These and so many other experiences were defined by the company I kept, or didn’t keep, while watching a film—and some of them cast a long shadow. Take those adolescent, from-outside-the-room viewings. Mainstream Hindi cinema circa 1989-91 was more chaff than wheat, but I wanted the option of enjoying even mediocre films without hearing family members snort “Kya bakwaas hai (What rubbish)!” This sheepishness helped birth my career as a Solitary Watcher, which dovetailed with a growing interest in old Hollywood and “world cinema”—new windows that I discovered on my own—and led to a phasing out of other people from my viewing life. Through the 1990s, I was almost always watching films alone, on cassettes hired from local parlours or embassy libraries, or during occasional film-festival jaunts.
There were stray moments that don’t fit into this arc: such as allowing myself to be taken to a Dilwale Dulhania Le Jayenge screening in 1995, and enjoying the film hugely. But it was only in the 2000s that I properly returned to communal viewing—and, not coincidentally, to a renewed engagement with Hindi cinema—in the company of my wife, and a few other friends, who were egalitarian viewers, capable of watching and having intense conversations about anything.
The internal divide continues, of course: Here is the solitude-loving nerd who still loves watching DVDs alone, replaying a scene endlessly or pausing a film to make notes, and here is the more social animal who is stimulated by seeing a film with someone else, discussing it afterwards, refining his own thoughts through conversation.
Many years after that disastrous Vertigo viewing at PVR, I read a Jim Emerson piece titled “Movies Too Personal To Share With An Audience”, which suggests that some films (Vertigo being among them) are best seen alone. That sounds right, given my own experience, but I’m wary of such a clearly spelt-out thesis. There are other intersecting considerations: the type of company matters, as does the mood you’re in on the day. Are you a professional critic with an urgent deadline? Are you showing someone a film for the first time (and playing mentor) or watching with a friend who insists on complete silence throughout?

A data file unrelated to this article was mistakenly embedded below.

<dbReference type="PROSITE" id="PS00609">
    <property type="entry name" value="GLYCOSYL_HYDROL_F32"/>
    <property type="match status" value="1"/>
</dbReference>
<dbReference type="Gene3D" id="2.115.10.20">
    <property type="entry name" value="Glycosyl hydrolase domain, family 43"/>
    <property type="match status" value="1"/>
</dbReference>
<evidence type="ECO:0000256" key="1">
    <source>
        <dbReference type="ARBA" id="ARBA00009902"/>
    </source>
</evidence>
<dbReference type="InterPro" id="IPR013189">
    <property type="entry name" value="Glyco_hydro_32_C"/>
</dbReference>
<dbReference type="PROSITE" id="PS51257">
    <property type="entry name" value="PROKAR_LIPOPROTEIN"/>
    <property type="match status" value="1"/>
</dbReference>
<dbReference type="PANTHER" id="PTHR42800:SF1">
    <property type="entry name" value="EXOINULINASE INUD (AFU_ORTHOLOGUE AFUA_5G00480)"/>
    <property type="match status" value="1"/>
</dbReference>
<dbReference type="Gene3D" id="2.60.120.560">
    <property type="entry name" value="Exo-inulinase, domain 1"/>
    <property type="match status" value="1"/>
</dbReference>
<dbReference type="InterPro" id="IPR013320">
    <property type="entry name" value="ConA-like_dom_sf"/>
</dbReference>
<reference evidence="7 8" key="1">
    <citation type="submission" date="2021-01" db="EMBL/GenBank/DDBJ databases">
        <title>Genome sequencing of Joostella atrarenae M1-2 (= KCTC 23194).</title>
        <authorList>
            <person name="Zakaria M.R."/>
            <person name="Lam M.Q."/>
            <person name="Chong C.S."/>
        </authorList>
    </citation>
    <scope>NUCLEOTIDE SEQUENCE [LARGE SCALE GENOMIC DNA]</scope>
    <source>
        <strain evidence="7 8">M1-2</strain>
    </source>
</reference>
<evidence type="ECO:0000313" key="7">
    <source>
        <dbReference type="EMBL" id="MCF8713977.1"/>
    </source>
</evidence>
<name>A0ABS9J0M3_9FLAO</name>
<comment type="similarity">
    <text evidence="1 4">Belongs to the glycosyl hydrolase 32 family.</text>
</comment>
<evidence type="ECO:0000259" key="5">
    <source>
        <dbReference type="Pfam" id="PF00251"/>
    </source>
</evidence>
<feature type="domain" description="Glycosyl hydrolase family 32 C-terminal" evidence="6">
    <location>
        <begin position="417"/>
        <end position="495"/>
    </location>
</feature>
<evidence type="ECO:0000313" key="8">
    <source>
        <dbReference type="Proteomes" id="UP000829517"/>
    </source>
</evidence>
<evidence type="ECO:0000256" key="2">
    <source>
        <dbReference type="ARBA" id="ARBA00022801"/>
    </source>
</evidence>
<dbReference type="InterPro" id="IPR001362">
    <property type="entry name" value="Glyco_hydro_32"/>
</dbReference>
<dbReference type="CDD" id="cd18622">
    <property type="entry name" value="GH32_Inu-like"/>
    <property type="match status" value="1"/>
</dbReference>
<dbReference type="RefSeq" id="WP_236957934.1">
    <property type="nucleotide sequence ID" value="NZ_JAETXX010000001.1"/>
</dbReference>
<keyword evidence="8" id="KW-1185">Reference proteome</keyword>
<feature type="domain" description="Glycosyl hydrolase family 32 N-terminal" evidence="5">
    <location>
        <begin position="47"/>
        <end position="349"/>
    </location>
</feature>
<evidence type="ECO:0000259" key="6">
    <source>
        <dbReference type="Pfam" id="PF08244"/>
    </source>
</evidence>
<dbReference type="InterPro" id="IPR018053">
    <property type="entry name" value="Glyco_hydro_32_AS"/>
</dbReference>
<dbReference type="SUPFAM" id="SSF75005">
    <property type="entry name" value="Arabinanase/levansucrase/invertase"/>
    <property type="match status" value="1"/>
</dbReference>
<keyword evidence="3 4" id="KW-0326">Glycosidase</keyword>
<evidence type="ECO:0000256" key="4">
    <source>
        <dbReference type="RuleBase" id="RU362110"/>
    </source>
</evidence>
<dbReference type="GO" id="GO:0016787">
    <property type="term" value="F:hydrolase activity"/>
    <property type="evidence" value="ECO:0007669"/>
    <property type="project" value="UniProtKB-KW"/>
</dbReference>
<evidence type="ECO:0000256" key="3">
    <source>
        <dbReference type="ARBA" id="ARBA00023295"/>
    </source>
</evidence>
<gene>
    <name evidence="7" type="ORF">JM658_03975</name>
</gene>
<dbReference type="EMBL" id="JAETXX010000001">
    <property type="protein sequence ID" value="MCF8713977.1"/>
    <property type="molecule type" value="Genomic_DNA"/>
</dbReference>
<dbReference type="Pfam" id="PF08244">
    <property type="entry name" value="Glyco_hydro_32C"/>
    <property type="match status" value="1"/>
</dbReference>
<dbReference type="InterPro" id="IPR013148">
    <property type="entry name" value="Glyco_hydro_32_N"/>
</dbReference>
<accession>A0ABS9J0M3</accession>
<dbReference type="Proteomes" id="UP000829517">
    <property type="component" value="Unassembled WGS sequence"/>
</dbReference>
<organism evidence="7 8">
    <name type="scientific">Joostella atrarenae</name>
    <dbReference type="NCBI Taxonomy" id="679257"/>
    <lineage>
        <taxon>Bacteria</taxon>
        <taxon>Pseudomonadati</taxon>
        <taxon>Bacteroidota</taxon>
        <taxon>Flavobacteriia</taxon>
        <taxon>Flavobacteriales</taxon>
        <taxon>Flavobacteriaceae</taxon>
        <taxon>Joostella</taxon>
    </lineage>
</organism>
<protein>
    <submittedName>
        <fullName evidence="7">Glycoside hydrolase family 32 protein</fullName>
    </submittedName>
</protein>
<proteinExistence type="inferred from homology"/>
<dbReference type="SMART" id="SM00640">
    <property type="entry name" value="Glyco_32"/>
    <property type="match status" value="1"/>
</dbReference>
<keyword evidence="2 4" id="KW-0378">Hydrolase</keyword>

You could make this broad statement: A larger-than-life Hindi film full of seeti-bajao moments—say, a Salman Khan blockbuster—works best with a crowd, while a less showy film is best seen alone. But I have had both rewarding and disappointing experiences that contradict this idea. For instance, it is possible to watch a particular film by yourself, and later with an audience, and to enjoy it both times—but to be stimulated by different things on each occasion. Watching Anand (1971) alone, I was stirred by Bachchan’s understated performance as the cynical doctor, and annoyed by Rajesh Khanna’s mannerism-laden inspirational hero; watching it with a large audience in a setting that lent itself to the grand theatrical gesture, I changed my mind and saw Khanna as the film’s true star and energy-dispenser.
And there are the serendipitous moments, which no amount of theorizing can prepare you for: when, for instance, a roomful of strangers unites in solidarity not over something cherished like Dev Anand (or Rajesh Khanna), but something execrable. Watching Ram Gopal Varma Ki Aag, a terrible Sholay remake, should have been among my worst hall experiences. Instead it was marked by a wave of bonhomie: Audience members guffawed each time a scene desecrated an iconic moment from the original. “Khota film dono taraf se khota hota hai,” someone hollered at the screen, a riff on one of Sholay’s most famous lines (“Khota sikka toh dono taraf se khota hota hai”), and we all applauded.
If a great film can be underwhelming in the wrong company, a terrible film can become enjoyable with the right crowd. Perhaps what finicky movie buffs need is permanent access to a private screening room along with programming software that gauges our personality, pulse rate and frame of mind on a particular day and tells us exactly who we should take along for the ride. Perhaps that will be the next revolution in film-viewing.